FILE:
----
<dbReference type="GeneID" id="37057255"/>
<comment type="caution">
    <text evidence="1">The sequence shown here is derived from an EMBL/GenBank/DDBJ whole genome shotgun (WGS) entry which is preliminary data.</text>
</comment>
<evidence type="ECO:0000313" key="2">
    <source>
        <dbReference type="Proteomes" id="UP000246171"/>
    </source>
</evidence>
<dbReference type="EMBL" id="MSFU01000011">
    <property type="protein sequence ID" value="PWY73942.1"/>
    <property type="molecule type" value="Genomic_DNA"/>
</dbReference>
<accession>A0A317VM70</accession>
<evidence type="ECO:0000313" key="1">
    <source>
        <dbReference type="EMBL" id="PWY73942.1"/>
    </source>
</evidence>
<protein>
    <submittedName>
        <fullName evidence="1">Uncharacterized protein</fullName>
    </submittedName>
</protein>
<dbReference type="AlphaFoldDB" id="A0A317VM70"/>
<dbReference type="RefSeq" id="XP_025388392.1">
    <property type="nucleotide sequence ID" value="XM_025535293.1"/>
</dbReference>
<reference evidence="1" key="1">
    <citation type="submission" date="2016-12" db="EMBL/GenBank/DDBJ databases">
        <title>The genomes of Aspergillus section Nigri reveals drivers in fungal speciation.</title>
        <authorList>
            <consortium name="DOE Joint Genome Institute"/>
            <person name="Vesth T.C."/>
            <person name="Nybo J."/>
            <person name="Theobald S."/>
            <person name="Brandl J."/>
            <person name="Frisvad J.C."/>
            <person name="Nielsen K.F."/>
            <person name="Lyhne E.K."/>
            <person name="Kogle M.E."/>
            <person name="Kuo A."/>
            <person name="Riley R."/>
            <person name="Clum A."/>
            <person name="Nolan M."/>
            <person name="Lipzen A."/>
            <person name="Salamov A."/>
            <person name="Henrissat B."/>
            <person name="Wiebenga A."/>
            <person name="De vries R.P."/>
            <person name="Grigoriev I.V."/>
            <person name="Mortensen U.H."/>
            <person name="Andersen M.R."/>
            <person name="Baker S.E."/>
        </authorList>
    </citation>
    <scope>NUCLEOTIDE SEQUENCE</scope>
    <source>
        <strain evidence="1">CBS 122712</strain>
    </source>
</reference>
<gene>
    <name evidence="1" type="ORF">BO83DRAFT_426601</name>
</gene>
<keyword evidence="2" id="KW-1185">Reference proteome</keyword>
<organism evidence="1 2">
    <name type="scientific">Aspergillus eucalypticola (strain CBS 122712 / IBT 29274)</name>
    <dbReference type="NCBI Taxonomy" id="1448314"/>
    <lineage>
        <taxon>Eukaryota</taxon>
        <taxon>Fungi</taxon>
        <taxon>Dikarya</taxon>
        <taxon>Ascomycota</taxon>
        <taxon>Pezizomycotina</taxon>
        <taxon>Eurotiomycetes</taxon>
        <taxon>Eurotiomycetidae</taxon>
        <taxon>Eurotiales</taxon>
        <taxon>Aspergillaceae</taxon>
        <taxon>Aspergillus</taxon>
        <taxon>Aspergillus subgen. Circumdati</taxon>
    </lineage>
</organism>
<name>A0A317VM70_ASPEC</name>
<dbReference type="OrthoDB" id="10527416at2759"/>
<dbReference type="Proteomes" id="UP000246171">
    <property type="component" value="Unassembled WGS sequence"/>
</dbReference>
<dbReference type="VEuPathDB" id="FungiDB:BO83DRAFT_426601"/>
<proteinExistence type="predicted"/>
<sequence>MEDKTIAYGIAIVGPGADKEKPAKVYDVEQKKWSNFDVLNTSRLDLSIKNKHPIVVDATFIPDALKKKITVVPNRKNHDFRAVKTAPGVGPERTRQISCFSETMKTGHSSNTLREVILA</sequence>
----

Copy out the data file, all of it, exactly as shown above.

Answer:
<dbReference type="GeneID" id="37057255"/>
<comment type="caution">
    <text evidence="1">The sequence shown here is derived from an EMBL/GenBank/DDBJ whole genome shotgun (WGS) entry which is preliminary data.</text>
</comment>
<evidence type="ECO:0000313" key="2">
    <source>
        <dbReference type="Proteomes" id="UP000246171"/>
    </source>
</evidence>
<dbReference type="EMBL" id="MSFU01000011">
    <property type="protein sequence ID" value="PWY73942.1"/>
    <property type="molecule type" value="Genomic_DNA"/>
</dbReference>
<accession>A0A317VM70</accession>
<evidence type="ECO:0000313" key="1">
    <source>
        <dbReference type="EMBL" id="PWY73942.1"/>
    </source>
</evidence>
<protein>
    <submittedName>
        <fullName evidence="1">Uncharacterized protein</fullName>
    </submittedName>
</protein>
<dbReference type="AlphaFoldDB" id="A0A317VM70"/>
<dbReference type="RefSeq" id="XP_025388392.1">
    <property type="nucleotide sequence ID" value="XM_025535293.1"/>
</dbReference>
<reference evidence="1" key="1">
    <citation type="submission" date="2016-12" db="EMBL/GenBank/DDBJ databases">
        <title>The genomes of Aspergillus section Nigri reveals drivers in fungal speciation.</title>
        <authorList>
            <consortium name="DOE Joint Genome Institute"/>
            <person name="Vesth T.C."/>
            <person name="Nybo J."/>
            <person name="Theobald S."/>
            <person name="Brandl J."/>
            <person name="Frisvad J.C."/>
            <person name="Nielsen K.F."/>
            <person name="Lyhne E.K."/>
            <person name="Kogle M.E."/>
            <person name="Kuo A."/>
            <person name="Riley R."/>
            <person name="Clum A."/>
            <person name="Nolan M."/>
            <person name="Lipzen A."/>
            <person name="Salamov A."/>
            <person name="Henrissat B."/>
            <person name="Wiebenga A."/>
            <person name="De vries R.P."/>
            <person name="Grigoriev I.V."/>
            <person name="Mortensen U.H."/>
            <person name="Andersen M.R."/>
            <person name="Baker S.E."/>
        </authorList>
    </citation>
    <scope>NUCLEOTIDE SEQUENCE</scope>
    <source>
        <strain evidence="1">CBS 122712</strain>
    </source>
</reference>
<gene>
    <name evidence="1" type="ORF">BO83DRAFT_426601</name>
</gene>
<keyword evidence="2" id="KW-1185">Reference proteome</keyword>
<organism evidence="1 2">
    <name type="scientific">Aspergillus eucalypticola (strain CBS 122712 / IBT 29274)</name>
    <dbReference type="NCBI Taxonomy" id="1448314"/>
    <lineage>
        <taxon>Eukaryota</taxon>
        <taxon>Fungi</taxon>
        <taxon>Dikarya</taxon>
        <taxon>Ascomycota</taxon>
        <taxon>Pezizomycotina</taxon>
        <taxon>Eurotiomycetes</taxon>
        <taxon>Eurotiomycetidae</taxon>
        <taxon>Eurotiales</taxon>
        <taxon>Aspergillaceae</taxon>
        <taxon>Aspergillus</taxon>
        <taxon>Aspergillus subgen. Circumdati</taxon>
    </lineage>
</organism>
<name>A0A317VM70_ASPEC</name>
<dbReference type="OrthoDB" id="10527416at2759"/>
<dbReference type="Proteomes" id="UP000246171">
    <property type="component" value="Unassembled WGS sequence"/>
</dbReference>
<dbReference type="VEuPathDB" id="FungiDB:BO83DRAFT_426601"/>
<proteinExistence type="predicted"/>
<sequence>MEDKTIAYGIAIVGPGADKEKPAKVYDVEQKKWSNFDVLNTSRLDLSIKNKHPIVVDATFIPDALKKKITVVPNRKNHDFRAVKTAPGVGPERTRQISCFSETMKTGHSSNTLREVILA</sequence>